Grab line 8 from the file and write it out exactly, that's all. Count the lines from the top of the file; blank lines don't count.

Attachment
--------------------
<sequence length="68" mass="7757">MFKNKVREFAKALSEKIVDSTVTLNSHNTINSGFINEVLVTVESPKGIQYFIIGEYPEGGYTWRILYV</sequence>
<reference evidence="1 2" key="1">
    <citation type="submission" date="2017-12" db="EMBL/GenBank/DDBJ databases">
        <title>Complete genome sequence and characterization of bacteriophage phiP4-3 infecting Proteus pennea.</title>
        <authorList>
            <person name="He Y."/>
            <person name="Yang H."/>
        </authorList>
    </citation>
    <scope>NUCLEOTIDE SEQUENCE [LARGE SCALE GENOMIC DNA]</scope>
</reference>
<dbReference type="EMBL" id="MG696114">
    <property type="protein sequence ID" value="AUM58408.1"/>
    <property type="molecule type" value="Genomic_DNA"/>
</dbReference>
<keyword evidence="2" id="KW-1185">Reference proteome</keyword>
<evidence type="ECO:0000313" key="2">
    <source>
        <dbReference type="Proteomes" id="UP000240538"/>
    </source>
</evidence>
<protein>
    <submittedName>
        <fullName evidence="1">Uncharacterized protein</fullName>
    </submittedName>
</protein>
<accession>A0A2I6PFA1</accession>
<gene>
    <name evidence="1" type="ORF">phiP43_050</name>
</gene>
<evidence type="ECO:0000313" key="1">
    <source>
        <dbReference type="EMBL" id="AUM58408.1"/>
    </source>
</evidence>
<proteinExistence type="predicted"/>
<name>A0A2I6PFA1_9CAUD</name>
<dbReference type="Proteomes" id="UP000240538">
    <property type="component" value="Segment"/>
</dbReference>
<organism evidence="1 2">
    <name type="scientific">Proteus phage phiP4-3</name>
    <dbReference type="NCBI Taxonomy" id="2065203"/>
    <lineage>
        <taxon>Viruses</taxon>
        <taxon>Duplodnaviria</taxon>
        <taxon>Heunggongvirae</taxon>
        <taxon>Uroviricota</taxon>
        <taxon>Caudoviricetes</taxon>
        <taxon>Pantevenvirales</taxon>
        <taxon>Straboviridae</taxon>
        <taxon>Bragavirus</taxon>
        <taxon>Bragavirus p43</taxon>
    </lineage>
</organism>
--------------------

        </authorList>